Falik's vision for GCY came in part through lessons she learned as a youth traveling with her family in developing countries and later when she took off a year in the middle of college to travel.
The idealistic 19-year-old went to Brazil to work for a project helping street kids. However, she didn't speak Portuguese and had no formal support system to rely on. The difficulties of navigating a new city and culture on her own made for a steep learning curve and a challenging experience.
Yet the Brazilian endeavor itself seemed worthwhile.
Later, while earning her MBA, Falik combined those hard-earned lessons with cutting-edge research in the field of social entrepreneurship to design the kind of program she would have wanted in place back when she had to go it alone.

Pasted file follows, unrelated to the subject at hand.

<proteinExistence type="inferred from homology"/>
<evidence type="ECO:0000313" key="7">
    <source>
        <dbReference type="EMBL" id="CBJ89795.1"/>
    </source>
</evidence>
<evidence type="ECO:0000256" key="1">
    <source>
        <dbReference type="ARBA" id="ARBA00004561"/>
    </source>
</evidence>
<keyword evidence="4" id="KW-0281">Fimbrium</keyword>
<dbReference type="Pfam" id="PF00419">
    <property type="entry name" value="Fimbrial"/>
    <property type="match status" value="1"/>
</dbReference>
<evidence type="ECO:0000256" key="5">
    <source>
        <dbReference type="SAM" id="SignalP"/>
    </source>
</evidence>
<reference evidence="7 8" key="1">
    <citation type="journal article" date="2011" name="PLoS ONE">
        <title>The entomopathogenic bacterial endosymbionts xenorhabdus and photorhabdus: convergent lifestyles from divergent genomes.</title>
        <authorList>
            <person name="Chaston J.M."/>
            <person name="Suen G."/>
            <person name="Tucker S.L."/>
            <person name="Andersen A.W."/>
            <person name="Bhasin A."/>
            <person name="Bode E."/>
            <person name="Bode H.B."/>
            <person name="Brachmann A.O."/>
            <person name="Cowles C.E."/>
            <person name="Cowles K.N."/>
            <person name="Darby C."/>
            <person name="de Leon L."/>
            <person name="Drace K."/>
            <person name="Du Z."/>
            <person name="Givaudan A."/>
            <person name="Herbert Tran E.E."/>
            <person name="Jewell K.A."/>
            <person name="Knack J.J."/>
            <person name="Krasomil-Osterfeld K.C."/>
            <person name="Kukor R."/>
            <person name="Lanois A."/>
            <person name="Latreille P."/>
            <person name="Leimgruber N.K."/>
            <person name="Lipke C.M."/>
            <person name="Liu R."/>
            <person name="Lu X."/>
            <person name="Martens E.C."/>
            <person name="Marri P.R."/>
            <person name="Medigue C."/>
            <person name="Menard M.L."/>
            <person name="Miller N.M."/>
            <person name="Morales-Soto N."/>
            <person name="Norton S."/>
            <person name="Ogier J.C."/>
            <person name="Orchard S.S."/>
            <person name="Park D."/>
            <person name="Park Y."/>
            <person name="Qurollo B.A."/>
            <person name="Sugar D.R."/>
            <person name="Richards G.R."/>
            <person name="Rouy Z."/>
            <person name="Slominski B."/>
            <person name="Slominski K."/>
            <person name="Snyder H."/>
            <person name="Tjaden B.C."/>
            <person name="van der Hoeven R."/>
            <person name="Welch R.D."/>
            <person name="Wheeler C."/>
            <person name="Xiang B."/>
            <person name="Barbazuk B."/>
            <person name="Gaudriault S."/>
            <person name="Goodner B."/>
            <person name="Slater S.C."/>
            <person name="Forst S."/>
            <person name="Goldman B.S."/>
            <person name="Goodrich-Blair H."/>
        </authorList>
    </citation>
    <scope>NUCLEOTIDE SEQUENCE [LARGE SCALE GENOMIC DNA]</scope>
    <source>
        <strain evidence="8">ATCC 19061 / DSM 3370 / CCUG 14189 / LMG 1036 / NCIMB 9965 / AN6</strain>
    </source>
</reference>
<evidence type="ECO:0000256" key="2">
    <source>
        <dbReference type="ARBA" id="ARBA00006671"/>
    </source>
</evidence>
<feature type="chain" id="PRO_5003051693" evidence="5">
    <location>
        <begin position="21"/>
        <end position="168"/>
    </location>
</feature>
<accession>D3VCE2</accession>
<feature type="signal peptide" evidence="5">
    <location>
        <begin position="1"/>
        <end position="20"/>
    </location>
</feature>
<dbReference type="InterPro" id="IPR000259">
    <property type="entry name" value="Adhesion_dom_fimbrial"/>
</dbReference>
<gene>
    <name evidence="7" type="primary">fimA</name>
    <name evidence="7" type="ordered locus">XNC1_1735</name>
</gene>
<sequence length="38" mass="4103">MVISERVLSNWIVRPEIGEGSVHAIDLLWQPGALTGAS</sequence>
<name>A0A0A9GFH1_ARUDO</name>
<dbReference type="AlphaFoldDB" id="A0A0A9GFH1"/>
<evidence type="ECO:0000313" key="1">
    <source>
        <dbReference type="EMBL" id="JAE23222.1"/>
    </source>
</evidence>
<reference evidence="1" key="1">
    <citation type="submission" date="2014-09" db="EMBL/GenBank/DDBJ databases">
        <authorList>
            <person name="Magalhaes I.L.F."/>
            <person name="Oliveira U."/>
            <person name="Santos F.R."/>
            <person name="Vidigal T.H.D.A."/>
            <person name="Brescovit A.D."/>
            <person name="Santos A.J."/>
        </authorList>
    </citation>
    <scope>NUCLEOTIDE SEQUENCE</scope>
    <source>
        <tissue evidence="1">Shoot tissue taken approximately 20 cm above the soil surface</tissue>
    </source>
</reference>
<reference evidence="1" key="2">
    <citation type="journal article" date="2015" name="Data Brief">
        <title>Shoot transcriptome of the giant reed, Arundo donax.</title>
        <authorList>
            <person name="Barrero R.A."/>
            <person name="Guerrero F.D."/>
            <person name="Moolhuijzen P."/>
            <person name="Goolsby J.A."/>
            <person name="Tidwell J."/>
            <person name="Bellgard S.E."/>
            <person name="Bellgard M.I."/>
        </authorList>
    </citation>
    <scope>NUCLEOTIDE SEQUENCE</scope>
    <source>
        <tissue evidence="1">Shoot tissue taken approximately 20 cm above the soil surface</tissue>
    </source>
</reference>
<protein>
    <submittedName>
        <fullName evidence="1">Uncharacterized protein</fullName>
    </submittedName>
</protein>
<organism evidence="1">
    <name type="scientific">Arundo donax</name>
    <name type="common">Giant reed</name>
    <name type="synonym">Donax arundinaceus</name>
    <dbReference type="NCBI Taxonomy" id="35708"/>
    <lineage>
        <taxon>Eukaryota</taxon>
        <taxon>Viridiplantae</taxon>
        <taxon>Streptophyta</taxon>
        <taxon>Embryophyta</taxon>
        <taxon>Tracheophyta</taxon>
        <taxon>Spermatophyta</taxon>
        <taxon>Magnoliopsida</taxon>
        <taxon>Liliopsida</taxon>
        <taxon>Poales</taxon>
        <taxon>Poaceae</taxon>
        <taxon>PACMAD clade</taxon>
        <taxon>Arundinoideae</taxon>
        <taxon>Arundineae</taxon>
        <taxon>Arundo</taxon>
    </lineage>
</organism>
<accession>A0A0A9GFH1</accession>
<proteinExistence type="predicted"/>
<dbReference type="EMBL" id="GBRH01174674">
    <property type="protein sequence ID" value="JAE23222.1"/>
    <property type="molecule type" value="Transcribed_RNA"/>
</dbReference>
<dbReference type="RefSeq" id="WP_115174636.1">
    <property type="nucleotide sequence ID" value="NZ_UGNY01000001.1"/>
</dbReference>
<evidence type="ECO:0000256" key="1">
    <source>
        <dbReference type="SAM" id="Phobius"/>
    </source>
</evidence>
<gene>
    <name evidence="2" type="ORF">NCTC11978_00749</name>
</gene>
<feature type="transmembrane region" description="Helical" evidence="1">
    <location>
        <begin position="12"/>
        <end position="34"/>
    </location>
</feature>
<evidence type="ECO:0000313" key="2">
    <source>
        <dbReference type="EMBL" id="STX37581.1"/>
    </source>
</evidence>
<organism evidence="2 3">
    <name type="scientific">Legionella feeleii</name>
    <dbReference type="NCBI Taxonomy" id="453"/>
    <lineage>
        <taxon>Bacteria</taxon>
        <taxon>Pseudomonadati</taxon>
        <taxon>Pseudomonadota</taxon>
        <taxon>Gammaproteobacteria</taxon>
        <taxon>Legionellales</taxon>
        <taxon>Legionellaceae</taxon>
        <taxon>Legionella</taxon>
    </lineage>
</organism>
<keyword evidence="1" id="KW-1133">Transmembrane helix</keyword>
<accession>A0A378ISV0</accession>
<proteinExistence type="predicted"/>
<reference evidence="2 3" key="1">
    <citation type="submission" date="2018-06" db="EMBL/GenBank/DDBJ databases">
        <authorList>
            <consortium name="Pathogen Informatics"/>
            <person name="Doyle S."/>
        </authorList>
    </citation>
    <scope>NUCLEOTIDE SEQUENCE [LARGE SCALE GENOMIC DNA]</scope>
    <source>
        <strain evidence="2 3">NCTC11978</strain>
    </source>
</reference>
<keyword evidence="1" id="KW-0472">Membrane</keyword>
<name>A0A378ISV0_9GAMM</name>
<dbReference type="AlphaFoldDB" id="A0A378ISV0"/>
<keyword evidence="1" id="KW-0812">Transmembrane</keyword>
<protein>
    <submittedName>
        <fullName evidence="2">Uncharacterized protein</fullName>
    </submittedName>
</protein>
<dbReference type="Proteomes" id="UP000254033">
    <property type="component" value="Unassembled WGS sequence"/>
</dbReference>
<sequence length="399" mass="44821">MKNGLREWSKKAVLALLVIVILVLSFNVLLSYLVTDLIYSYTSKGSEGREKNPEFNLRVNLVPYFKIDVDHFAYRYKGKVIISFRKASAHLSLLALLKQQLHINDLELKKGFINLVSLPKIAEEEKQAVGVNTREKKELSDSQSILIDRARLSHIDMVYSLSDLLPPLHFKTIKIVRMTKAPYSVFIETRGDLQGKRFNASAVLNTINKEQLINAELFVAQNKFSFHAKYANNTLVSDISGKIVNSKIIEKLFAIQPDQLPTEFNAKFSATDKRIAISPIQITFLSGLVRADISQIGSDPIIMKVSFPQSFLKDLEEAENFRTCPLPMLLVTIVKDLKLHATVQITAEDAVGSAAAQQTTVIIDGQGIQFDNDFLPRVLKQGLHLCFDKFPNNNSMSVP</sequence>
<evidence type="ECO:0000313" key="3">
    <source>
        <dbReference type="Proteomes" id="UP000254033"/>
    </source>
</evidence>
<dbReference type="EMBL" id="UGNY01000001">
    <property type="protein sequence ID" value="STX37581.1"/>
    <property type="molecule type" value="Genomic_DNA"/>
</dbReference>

In 2008, GCY won first place in the Pitch for Change Competition, sponsored by Harvard Business School. In 2009, Harvard awarded her a social entrepreneurship fellowship.
Other awards and accolades followed. But more important to Falik, over the past two years, 44 fellows have gone through her GCY program, their horizons broadened and lives transformed.
After a year in GCY, says Gaya Morris, she entered college more motivated and with a clearer sense of direction, excited to investigate further the vexing questions she faced abroad. Living in Senegal, she says, helped her understand the complex problems involved in fighting poverty.
Falik envisions a big future for GCY. Young people today, more than any other generation, have to think globally and will need to develop language, social, cultural, and technical skills to address the world's challenges.
Yet only 9 percent of Americans speak a second language; only 22 percent even have a passport. A one-year immersion in another culture provides a great foundation for emerging leaders.